Conductors Nicholas Collon and Robin Ticciati founded the adventurous young British chamber orchestra Aurora in 2005. Since then, they have been receiving good reviews not only for their performance style but for their diverse programming, playing everything from Baroque to modern music. Road Trip (oddly misspelled as one word on the cover and the disc) appears to be the orchestra's debut album.
The ensemble plays beautifully, a precision instrument yet full of spunk and spark. They remind me a lot of San Francisco's New Century Chamber Orchestra and New York City's The Knights. The question I have, though, is how many classical listeners buy record albums because of favorite orchestras rather than favorite soloists or favorite composers. I dunno; well, not my business.
A look at the disc's program shows just how diverse Aurora's material is with works by American composers John Adams, Charles Ives, Aaron Copland, Paul Simon, and several traditional numbers arranged by Nico Muhly. The program is both daring and conventional at the same time.
Whatever, first up (after a brief introduction) is Chamber Symphony by John Adams (b. 1947). Adams himself writes that Arnold Schoenberg's Chamber Symphony was his inspiration for this 1992 composition, as were some animated cartoons. So, it's understandable the work involves a good degree of high spirits and kinetic energy. The Aurora Orchestra capture the fun of the three-movement piece with apparent glee, right up until the closing mixture of clashing gaiety.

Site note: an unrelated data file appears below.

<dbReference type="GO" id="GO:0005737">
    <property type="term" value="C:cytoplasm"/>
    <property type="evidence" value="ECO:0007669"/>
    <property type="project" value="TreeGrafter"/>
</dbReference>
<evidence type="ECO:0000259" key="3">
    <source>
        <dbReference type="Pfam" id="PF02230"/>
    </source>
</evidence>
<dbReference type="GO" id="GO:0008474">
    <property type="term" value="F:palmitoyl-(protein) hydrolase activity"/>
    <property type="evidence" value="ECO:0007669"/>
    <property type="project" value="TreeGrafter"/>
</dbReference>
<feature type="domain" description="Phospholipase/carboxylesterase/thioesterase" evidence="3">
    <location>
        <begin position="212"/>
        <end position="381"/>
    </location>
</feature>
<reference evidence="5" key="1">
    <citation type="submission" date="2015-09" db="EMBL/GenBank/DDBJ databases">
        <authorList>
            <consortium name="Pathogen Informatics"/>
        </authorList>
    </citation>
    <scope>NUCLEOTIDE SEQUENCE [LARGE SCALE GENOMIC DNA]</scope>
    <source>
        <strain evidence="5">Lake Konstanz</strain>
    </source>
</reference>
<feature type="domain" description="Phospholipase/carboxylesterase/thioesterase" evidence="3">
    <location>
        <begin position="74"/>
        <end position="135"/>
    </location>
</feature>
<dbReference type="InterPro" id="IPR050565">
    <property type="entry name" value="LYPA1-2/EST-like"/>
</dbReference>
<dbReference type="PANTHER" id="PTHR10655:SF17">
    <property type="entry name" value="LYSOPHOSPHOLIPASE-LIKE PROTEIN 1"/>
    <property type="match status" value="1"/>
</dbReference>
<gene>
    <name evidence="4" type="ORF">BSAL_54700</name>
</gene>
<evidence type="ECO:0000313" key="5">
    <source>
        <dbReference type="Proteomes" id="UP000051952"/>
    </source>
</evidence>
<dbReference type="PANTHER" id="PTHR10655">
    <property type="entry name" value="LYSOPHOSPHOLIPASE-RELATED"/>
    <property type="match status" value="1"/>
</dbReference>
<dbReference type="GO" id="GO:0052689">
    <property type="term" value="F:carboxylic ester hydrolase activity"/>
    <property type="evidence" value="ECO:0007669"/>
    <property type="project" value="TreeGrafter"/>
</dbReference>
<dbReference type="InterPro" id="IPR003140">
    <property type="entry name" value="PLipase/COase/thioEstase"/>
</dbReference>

And there is Appalachian Spring by Aaron Copland (1900-1990), the familiar piece performed in its original version for thirteen instruments. Because Copland's work is probably the most familiar thing on the program, it has the most competition on disc, including the composer's own 1973 recording for chamber orchestra (which is a bit longer and more complete than the suite we get here). Copland marks the first movement "Very slowly," and that's exactly how the Aurora Orchestra plays it, very slowly indeed. It sets the tone and creates the atmosphere for the remainder of the work. Although taking things a tad more leisurely than other recorded performances I've heard, the Aurora players make the composition as colorful and engaging as any you'll find, and they do up the famous variations on a Shaker hymn in a most-gentle and poignant fashion.
Raphael Mouterde engineered and produced the album, recorded at Kings Place, London in January and April 2014. The sound is about as ideal as one could want, with plenty of transparency in the midrange and bloom and air around the instruments. In other words, it sounds real, dimensional, each player in the ensemble clearly delineated yet blending into the whole. With its smooth, detailed response, the sound is among the best I've heard from a new recording in quite some time.
To listen to a brief excerpt from this album, click here: